mobilized leukopak regimen table

All three mobilization regimens result in a significant increase in CD34+ cells in peripheral blood compared to normal, unmobilized blood, only 0.01 to 0.05%.4 However, the efficacy of mobilization is different depending on the mobilization mechanics for each regimen and the one you choose will depend on your research or clinical needs.


RegF and RegH Provides Opportunity for Bulk Material from a Single Donor

As described above, for the RegF and RegH regimens, two apheresis collections are performed per donor based on standard protocols. This provides an opportunity to obtain a large quantity of cells from a single donor, which is advantageous, not only to maximize the yield of CD34+ cells for scalability and reproducibility of experiments, but to minimize time wasted due to experimental variability or failure. The data shown in Figures 2 and 3 shows the TNC and CD34+ yield comparisons as well as the % CD34+ cell content for RegF (Neupogen®) and RegH (Neupogen® and Mozobil®) regimens are not significantly different, thus ensuring the quality and quantity of the cells is not compromised on the second day of collection.

The average TNC (x1010 cells) and the CD34+ count (x108 cells) for Day 1 and 2 apheresis collections for RegF and RegH mobilization regimens are very comparable.

Figure 2. The average TNC (x1010 cells) and the CD34+ count (x108 cells) for Day 1 and 2 apheresis collections for RegF and RegH mobilization regimens are very comparable.


Comparison of Day 1 and 2 paired collections of CD34+ frequency (%) for RegF and RegH mobilization regimens.

Figure 3. Comparison of Day 1 and 2 paired collections of CD34+ frequency (%) for RegF and RegH mobilization regimens.


The AllCells Advantage: Focus on Quality

AllCells offers both fresh and cryopreserved Mobilized Leukopak products, which are apheresis collections from healthy donors treated with different mobilization regimens, including G-CSF (Neupogen®), plerixafor (Mozobil®), or a combination G-CSF with plerixafor through IRB-approved protocols. Peripheral blood is collected from donors after mobilization using the Spectra Optia® Apheresis system at AllCells’ onsite, IRB-approved donor facilities. Mobilized Leukopaks can be shipped fresh to the customer or further processed to isolate CD34+ cells and cryopreserved onsite immediately after collection ensures the highest possible cell viability. All our products are quality-controlled for cell count and viability according to validated AO/PI protocol to ensure our customers receive cells of high viability and purity. For cryopreserved shipments, AllCells uses validated AeroSafe Global Packaging to minimize transient warming events impacting cell quality and performance.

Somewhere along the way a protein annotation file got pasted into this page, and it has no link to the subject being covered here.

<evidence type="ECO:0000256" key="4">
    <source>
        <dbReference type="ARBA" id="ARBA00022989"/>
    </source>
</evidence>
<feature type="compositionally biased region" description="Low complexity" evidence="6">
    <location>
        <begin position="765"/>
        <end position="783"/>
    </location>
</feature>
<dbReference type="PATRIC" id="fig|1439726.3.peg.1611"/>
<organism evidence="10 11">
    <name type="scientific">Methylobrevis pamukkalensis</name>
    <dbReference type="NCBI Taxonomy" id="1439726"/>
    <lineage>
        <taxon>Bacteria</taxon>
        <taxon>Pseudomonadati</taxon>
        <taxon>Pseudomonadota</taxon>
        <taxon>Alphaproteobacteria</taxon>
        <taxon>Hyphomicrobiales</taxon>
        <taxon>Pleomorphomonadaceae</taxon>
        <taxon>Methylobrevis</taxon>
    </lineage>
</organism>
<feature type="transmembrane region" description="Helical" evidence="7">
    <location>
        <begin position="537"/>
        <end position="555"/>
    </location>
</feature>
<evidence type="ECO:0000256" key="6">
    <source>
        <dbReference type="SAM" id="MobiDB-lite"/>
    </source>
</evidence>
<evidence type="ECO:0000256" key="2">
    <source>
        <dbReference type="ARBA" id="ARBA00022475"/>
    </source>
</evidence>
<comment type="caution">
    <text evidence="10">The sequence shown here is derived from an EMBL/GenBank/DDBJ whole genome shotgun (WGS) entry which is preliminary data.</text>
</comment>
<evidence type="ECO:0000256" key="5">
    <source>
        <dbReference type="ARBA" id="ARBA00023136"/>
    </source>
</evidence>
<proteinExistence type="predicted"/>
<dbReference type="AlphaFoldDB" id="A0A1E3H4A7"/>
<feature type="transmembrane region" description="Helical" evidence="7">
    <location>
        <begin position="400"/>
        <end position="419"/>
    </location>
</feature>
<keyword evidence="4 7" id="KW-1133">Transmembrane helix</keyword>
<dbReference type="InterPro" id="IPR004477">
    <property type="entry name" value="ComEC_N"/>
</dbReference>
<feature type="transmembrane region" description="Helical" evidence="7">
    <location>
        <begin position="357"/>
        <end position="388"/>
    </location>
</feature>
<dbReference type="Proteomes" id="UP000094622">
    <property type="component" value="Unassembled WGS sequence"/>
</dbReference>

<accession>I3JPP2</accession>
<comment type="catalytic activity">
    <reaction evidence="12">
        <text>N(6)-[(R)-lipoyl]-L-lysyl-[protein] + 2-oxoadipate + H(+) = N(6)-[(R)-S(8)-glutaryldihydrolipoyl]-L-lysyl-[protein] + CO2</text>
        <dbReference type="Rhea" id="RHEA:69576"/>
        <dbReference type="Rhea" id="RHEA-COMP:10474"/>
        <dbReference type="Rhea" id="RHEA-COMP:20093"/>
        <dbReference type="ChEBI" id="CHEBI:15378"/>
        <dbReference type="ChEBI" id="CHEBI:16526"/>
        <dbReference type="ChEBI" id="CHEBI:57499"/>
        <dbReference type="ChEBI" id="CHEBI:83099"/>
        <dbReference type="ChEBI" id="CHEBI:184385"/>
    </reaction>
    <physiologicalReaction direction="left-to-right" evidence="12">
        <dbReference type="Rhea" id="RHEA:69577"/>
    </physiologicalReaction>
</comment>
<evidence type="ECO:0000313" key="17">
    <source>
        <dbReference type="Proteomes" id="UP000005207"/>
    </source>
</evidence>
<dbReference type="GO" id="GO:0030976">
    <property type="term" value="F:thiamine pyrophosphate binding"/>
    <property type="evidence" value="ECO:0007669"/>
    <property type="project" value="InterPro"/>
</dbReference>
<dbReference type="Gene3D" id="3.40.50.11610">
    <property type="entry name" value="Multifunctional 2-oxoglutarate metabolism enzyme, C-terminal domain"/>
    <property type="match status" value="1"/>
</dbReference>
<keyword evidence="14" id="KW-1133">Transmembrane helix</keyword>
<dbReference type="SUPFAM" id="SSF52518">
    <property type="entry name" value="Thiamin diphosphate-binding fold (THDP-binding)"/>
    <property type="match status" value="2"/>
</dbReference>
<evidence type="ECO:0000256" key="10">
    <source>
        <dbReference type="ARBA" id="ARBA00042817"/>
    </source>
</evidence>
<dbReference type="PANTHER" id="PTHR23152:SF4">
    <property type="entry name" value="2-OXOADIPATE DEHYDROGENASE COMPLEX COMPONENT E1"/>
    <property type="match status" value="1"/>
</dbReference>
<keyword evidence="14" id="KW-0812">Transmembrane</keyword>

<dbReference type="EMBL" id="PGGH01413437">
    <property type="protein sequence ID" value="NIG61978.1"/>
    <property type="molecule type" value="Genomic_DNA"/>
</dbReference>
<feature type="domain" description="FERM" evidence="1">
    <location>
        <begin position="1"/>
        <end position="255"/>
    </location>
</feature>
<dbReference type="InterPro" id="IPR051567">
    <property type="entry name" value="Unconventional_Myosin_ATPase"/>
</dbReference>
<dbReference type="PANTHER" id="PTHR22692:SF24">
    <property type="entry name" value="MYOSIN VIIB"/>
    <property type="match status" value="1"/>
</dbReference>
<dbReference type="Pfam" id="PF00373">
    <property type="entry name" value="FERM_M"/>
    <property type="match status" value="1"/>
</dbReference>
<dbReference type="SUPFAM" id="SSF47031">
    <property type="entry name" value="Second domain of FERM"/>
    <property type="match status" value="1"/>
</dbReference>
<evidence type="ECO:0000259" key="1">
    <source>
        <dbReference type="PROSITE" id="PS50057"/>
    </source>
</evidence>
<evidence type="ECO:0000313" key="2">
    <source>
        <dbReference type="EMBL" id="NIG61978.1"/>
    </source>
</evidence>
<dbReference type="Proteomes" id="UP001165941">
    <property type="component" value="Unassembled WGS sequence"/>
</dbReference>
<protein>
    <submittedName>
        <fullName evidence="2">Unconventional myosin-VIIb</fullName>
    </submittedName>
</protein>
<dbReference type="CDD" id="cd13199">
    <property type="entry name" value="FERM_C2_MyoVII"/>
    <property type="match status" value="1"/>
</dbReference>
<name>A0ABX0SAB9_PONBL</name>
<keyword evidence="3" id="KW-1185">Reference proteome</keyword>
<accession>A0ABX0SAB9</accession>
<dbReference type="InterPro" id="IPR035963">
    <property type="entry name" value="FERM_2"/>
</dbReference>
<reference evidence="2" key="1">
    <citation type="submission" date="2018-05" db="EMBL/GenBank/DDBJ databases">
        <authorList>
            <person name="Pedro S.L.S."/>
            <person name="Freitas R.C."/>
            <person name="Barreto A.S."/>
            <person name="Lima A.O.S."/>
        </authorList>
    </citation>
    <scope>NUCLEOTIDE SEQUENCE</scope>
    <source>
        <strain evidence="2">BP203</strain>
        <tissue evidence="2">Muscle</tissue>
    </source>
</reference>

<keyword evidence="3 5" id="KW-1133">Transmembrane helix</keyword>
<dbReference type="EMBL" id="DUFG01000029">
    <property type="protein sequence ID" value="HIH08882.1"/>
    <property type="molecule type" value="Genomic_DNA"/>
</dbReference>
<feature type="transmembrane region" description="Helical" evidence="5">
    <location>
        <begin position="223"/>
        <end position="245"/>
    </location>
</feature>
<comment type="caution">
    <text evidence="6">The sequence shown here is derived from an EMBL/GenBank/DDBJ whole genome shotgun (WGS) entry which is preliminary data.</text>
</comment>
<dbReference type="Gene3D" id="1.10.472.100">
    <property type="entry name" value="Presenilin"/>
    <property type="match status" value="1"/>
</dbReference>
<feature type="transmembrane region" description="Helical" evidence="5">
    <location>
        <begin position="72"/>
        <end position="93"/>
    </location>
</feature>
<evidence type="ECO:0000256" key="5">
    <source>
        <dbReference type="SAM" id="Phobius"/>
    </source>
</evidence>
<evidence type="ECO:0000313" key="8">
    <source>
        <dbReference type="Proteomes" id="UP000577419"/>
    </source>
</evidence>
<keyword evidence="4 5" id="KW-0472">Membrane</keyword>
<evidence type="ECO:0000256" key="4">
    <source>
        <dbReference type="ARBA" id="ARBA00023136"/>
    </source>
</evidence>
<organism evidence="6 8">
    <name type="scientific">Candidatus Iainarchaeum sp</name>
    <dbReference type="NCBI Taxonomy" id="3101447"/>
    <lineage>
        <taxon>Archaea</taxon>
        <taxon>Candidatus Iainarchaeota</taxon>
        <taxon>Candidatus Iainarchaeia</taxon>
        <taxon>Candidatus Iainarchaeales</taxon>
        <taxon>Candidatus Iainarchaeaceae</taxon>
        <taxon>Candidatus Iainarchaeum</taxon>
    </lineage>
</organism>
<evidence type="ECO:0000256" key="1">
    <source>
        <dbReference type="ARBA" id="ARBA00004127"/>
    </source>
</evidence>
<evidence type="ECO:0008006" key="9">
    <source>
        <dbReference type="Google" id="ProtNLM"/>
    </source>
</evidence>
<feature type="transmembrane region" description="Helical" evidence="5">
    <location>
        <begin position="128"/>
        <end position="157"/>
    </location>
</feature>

AllCells has the shortest lead times in the industry, capable of delivering Mobilized Leukopak products to researchers exactly when they need them, in as little as 3 weeks.

Our streamlined processes from collection to delivery ensures the quality and consistency you have come to expect from AllCells’ cellular products. Whether you need cells for research to investigate stem cell physiology and mechanisms or for use in applied medical applications such as therapeutic development in cancer, immunology and other diseases, AllCells has you covered. AllCells – Quality Cells for Quality Science

AllCells offers Mobilized Leukopaks to help maximize your CD34+ Yield



  1. Cashen, A et al. “Mobilizing stem cells from normal donors: is it possible to improve upon G-CSF?” Bone Marrow Transplant Vol. 39 (2007): 577–588. doi: 10.1038/sj.bmt.1705616
  2. Panch, SR et al. “Sources of Hematopoietic Stem and Progenitor Cells and Methods to Optimize Yields for Clinical Cell Therapy.” Biol Blood Marrow Transplant. Vol. 23, 8 (2017): 1241-1249. doi: 10.1016/j.bbmt.2017.05.003
  3. Fruehauf, S et al. “A combination of granulocyte-colony-stimulating factor (G-CSF) and plerixafor mobilizes more primitive peripheral blood progenitor cells than G-CSF alone: results of a European phase II study.” Cytotherapy. Vol. 11, 8 (2009): 992-1001. doi: 10.3109/14653240903121245
  4. Bender JG et al. “Defining a therapeutic dose of peripheral blood stem cells”. J. Hematother. Vol.1 (1992) 329–341. doi: 10.1089/scd.1.1992.1.329.